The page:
Ridout Barron


Harassment in the workplace carries a high cost

When the topic of bullying is addressed, most people immediately conjure an image pertaining to school children harassing one another. The truth is, however, that harassment of this type is just as prevalent in the adult world as it is in schools. Here in Alberta and elsewhere in the nation, governmental agencies are taking action to stem the tide of workplace harassment and bullying, in an effort to create safer workspaces for Canadian employees. 

Recent statistics suggest that roughly 40 percent of Canadian workers have experienced bullying in the workplace, and of these, nearly half suffer stress-related health issues as a result. Bullying is defined in this context as any behaviour that causes another individual to feel threatened, intimidated and/or humiliated in the workplace, and it is disturbingly common. In many cases, employers do not have proper infrastructure in place to handle these issues.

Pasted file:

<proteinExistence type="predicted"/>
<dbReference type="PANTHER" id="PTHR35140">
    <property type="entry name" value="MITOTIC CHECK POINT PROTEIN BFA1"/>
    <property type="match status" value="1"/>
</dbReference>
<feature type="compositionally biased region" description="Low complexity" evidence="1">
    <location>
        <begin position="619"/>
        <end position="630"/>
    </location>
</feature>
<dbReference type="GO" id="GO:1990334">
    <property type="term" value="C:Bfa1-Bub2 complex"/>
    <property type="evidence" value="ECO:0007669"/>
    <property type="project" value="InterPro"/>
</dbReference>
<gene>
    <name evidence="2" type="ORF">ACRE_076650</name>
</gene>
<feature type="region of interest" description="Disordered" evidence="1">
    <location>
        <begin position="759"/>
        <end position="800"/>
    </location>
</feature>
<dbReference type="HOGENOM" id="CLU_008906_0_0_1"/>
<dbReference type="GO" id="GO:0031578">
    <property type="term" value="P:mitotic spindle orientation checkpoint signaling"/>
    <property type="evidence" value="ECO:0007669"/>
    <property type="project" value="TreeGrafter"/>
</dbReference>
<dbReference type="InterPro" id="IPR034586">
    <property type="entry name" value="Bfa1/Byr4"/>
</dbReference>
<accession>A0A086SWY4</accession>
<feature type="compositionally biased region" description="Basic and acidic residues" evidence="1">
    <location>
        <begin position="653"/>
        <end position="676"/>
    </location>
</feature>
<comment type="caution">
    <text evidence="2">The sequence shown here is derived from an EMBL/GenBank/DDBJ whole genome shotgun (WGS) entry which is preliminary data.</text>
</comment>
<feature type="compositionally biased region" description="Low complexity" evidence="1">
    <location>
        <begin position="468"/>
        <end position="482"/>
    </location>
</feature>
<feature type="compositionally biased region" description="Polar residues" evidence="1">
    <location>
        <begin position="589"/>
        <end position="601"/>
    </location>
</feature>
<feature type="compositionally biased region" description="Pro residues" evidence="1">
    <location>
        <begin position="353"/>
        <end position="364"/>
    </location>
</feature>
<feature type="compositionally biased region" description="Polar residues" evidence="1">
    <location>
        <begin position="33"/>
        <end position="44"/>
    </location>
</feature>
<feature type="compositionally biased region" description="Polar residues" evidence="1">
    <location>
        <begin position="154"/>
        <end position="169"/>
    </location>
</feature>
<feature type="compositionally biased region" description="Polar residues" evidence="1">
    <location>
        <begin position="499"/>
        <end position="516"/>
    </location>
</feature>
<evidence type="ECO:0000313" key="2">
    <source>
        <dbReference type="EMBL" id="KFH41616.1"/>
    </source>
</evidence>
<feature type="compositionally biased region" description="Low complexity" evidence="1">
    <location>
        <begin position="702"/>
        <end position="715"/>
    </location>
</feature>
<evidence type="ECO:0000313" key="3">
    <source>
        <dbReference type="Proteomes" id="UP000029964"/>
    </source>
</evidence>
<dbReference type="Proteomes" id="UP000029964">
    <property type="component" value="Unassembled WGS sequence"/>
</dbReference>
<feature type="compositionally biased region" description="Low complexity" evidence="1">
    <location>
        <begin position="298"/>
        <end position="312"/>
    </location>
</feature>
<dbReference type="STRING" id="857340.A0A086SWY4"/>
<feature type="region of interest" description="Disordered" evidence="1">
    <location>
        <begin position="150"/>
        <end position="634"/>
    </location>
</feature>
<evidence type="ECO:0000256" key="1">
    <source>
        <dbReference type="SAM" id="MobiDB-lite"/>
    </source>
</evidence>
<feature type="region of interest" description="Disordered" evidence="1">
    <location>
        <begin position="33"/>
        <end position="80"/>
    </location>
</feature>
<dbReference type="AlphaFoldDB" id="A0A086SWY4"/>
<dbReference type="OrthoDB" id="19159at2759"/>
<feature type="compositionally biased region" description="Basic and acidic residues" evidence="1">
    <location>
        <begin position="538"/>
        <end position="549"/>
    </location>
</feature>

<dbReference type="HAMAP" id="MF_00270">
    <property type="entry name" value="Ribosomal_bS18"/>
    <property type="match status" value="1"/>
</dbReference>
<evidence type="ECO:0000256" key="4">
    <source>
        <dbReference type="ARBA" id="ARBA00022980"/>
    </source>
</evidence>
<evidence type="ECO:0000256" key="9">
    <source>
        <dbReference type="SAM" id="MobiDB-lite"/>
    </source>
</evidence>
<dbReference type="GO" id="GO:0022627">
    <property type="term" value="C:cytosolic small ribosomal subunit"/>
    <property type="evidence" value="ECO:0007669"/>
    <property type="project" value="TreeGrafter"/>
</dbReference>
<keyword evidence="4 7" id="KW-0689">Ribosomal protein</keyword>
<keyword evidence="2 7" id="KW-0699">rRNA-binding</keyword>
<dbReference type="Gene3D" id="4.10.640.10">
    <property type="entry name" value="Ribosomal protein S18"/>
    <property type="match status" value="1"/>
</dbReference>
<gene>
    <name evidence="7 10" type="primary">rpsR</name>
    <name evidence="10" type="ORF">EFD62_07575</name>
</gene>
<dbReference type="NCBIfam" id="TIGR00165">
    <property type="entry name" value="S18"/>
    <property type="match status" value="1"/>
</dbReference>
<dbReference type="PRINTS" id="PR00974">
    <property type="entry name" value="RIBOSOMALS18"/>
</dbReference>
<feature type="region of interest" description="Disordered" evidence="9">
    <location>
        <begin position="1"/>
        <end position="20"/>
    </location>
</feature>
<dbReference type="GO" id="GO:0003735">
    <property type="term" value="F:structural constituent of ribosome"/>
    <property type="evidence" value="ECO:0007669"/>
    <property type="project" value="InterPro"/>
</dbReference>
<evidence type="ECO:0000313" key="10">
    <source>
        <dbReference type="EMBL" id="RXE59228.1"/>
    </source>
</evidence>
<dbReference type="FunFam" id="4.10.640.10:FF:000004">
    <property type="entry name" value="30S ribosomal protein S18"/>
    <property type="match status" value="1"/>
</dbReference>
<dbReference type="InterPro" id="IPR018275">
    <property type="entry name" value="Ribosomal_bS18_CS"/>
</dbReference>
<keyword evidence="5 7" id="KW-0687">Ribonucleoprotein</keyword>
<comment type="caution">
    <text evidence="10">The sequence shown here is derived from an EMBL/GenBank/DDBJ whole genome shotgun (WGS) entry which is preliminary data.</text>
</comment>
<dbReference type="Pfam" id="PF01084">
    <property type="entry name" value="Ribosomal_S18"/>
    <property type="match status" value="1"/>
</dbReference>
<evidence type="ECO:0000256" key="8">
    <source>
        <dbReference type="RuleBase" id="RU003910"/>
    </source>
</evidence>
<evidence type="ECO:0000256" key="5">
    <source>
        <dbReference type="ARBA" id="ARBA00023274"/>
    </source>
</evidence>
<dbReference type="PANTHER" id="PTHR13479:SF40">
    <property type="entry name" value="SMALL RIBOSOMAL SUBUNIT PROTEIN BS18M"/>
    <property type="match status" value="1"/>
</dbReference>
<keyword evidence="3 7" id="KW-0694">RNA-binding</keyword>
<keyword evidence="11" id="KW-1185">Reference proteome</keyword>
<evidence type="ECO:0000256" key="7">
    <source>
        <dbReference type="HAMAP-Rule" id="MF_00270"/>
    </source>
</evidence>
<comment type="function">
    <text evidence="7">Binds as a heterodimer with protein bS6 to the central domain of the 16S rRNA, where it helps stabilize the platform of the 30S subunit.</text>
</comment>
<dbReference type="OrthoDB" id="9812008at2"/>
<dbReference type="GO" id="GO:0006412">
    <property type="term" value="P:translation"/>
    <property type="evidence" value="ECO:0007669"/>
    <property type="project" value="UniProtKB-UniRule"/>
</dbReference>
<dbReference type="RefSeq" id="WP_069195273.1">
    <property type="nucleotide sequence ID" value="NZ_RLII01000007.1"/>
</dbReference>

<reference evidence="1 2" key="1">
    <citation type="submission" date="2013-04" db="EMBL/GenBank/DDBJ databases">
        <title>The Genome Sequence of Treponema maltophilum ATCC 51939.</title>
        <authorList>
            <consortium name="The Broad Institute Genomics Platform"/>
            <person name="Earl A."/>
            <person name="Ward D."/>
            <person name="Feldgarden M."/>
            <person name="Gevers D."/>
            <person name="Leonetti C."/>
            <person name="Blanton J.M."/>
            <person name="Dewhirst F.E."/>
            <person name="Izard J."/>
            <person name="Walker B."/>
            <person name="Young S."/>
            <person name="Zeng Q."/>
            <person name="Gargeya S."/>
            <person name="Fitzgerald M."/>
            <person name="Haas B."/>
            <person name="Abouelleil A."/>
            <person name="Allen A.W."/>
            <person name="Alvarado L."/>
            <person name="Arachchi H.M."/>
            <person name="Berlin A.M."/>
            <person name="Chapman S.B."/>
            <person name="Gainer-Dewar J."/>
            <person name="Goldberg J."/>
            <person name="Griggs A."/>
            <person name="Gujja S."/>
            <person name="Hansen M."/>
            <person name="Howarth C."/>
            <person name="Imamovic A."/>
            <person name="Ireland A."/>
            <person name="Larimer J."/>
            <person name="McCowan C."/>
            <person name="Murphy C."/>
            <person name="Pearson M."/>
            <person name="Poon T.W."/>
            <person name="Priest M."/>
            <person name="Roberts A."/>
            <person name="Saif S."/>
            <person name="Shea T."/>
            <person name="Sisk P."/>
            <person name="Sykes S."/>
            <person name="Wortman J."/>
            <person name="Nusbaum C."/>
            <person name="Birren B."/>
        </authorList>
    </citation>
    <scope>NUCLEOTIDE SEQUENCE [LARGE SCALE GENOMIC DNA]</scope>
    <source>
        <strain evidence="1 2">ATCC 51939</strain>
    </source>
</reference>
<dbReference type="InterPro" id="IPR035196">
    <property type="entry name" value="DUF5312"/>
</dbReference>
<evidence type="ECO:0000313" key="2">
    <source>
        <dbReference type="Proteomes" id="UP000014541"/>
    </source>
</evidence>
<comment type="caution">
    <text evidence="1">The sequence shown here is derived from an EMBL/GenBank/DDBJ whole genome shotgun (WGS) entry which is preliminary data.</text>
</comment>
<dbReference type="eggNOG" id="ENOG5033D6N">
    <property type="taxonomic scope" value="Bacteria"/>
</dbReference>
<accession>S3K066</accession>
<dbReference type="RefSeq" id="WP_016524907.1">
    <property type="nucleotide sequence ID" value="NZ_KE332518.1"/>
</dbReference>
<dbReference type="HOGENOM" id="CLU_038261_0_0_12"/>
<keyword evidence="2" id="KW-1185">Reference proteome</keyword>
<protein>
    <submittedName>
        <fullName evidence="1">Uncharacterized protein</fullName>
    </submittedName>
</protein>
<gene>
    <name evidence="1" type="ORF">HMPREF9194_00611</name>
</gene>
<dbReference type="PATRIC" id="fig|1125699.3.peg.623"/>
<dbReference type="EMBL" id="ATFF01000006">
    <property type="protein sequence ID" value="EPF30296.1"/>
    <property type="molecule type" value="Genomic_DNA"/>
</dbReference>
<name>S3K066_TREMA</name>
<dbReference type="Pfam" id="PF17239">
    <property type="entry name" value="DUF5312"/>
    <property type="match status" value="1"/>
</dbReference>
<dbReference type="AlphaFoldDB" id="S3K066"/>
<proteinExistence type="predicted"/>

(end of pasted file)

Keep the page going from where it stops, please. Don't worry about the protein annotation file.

This is why many provincial governments are forming special committees to address these deficiencies in workplaces. New laws require employers to have comprehensive best practices in place to handle employee complaints related to bullying in an internal capacity. Companies that do not comply with these regulations can face censure. 

Of course, as well intentioned as these efforts are, not every employer can be guaranteed to follow these directives. This is why Alberta residents experiencing bullying and harassment in the workplace are offered alternative solutions to handling these issues. Seeking the support of an experienced employment attorney is a good first step to take if the internal processes of a company do not succeed in stopping this behaviour in the workplace. 

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Ridout Barron
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